Salem poet, watercolorist, and musician Virginia Corrie-Cozart (1932-2012) told a true story in this poem. The piece, appearing in her book, A Mutable Place (Traprock Books, 2003) starts and ends in a workshop, a placid setting. But Virginia chose words—from scribblers to squirms—that are loaded with action; and, she enlivened the narrative with images of sights and sounds. This is a tale of two writers—Virginia and the girl in her story—crafting their experiences into poetry.


Girl on a Horse

The visiting professor saunters

through the classroom of scribblers.

He observes the teen, who came

to the workshop with her nervous mother,

as she purses her lips to write,

her cursive leaning backward,

her i’s dotted with circles.

She asks permission

to offer her work,

awkwardly scrapes her chair

and begs pardon.


She rode out alone

on her horse, she reads,

under Orion and the full moon.

When the roan took her bare-

back at a canter,

they cleared the fences,

and when he stretched to a gallop,

she smelled the lather of his sweat

where the leather reins rubbed,

felt him move beneath her,

the two of them together

pounding an unfamiliar road.

She hung on for dear life,

wanting almost to lose it,

and when the ride wound down,

she gave him his head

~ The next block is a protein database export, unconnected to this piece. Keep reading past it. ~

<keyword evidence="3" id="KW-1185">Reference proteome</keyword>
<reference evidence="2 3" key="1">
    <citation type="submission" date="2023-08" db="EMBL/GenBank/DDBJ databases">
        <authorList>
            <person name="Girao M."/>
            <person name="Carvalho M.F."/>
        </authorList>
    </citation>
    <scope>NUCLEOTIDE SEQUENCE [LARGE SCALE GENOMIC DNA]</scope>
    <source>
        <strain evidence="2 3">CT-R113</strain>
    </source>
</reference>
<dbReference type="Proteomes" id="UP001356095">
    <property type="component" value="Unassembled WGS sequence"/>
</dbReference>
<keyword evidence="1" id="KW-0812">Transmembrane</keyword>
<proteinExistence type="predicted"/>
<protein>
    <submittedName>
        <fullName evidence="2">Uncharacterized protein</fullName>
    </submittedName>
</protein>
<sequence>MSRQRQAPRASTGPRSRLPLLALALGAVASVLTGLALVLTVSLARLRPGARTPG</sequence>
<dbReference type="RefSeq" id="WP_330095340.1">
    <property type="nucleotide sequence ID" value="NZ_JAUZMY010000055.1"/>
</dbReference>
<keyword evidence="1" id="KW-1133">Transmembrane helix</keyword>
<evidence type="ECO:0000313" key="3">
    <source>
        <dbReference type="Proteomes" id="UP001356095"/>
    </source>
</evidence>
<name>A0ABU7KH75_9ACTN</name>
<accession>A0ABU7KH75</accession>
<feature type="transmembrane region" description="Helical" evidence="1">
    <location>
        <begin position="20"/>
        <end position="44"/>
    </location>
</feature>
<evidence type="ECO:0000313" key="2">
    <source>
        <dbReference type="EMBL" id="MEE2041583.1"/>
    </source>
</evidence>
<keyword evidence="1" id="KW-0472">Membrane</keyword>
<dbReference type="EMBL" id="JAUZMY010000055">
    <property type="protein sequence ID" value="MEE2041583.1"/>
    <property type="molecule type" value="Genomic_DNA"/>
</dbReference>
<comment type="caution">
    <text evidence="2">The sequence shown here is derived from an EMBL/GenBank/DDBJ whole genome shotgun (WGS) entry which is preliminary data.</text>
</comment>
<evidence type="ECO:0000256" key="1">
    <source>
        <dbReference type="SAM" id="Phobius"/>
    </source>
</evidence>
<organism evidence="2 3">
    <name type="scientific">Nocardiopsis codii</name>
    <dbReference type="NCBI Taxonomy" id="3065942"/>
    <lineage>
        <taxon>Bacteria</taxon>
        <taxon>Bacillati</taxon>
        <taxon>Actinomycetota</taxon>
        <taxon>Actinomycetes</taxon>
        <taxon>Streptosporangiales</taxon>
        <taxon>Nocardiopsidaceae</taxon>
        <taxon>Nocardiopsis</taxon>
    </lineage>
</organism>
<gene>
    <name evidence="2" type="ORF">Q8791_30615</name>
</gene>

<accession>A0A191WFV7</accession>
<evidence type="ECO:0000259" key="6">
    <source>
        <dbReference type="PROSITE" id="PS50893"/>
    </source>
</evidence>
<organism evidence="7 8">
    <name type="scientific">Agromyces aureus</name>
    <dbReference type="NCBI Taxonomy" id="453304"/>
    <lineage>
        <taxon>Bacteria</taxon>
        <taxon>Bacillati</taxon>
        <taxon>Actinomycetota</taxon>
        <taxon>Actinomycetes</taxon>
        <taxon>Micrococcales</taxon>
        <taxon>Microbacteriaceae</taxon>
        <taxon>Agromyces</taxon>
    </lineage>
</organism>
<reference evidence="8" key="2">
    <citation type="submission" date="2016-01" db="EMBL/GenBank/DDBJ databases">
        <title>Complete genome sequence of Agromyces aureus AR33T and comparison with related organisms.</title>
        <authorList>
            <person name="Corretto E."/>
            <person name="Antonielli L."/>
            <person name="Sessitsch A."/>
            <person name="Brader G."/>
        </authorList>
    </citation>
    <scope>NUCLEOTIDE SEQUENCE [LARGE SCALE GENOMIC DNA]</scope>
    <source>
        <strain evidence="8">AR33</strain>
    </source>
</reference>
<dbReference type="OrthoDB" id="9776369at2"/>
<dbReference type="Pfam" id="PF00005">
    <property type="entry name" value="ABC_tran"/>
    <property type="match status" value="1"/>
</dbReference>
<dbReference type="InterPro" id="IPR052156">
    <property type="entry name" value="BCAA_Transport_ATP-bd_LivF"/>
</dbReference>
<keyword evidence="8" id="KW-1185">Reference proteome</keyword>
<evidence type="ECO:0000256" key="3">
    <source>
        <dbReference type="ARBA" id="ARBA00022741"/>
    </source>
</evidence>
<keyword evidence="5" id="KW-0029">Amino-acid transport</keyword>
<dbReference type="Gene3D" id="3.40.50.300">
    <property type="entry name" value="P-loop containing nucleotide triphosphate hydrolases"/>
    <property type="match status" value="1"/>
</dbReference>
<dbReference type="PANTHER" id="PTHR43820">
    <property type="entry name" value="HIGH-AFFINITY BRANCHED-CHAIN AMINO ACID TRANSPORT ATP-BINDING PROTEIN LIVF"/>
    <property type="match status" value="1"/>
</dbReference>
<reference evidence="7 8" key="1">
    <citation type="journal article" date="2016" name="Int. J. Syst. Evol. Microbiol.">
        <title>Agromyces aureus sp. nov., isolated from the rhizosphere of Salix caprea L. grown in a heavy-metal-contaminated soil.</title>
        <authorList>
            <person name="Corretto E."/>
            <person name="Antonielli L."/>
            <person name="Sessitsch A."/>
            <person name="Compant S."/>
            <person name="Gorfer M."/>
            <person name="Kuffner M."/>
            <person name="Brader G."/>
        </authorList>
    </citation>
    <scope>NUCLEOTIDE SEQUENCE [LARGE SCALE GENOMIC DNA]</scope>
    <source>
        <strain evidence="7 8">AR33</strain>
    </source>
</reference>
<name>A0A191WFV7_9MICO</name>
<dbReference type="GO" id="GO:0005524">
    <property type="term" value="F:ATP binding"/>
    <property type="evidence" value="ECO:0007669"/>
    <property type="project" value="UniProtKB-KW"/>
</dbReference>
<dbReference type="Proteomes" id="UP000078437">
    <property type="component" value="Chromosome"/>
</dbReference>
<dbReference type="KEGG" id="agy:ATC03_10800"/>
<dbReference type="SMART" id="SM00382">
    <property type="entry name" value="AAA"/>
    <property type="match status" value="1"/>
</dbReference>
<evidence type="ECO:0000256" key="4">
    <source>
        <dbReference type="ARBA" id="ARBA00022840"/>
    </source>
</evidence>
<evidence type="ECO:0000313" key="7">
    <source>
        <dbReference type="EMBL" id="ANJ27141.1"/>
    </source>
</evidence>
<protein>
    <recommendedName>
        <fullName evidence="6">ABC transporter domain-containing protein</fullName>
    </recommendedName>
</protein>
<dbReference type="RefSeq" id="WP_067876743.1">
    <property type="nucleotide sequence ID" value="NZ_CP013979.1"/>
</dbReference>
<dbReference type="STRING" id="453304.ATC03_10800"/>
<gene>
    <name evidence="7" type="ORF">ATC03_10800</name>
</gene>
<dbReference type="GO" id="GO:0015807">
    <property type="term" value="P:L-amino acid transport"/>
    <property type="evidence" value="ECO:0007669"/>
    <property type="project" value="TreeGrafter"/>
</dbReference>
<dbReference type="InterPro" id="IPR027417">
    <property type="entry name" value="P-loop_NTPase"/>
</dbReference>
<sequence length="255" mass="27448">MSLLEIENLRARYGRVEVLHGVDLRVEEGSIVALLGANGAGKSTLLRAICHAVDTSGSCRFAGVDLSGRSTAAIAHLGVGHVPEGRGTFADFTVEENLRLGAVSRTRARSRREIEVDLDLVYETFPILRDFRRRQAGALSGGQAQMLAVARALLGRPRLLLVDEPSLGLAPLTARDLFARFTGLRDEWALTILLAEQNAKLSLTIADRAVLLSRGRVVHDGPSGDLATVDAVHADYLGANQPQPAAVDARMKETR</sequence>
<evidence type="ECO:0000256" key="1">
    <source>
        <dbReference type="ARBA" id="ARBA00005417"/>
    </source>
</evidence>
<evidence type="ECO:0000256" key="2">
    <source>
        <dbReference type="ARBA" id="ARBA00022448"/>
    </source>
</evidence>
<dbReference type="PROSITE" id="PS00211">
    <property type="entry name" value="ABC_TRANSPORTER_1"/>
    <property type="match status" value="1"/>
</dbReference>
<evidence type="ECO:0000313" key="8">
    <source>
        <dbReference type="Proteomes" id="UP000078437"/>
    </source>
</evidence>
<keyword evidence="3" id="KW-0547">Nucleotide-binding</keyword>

to take her home.


The professor clears

his throat. She squirms

at her mother’s glare,

murmurs, “But it’s about horses

and the wind in my face,” demurs

when he says with terrible care,

“I see you’ve written

a love poem.”

Virginia’s teacher in that workshop was William Stafford (1914-1993), the author of thirty-five books of poems and the first Oregonian to win a National Book Award for Poetry. He served as our state’s Poet Laureate for fifteen years, and, for two years, as Poetry Consultant for the Library of Congress (later renamed US Poet Laureate). A professor at Portland’s Lewis and Clark College, he mentored many poets across this country and abroad.

The Friends of William Stafford ( presents celebrations of Stafford’s life and work each January. This year’s special events mark one-hundred years since his birth. Virginia and he shared the same birth-month, and, thanks to her care in depicting him, this publication of her poem pays tribute to them both.


Ada Molinoff and Virginia Corrie-Cozart, of Salem, shared poems and lasting friendship as founding members of the Peregrine Writers critique group.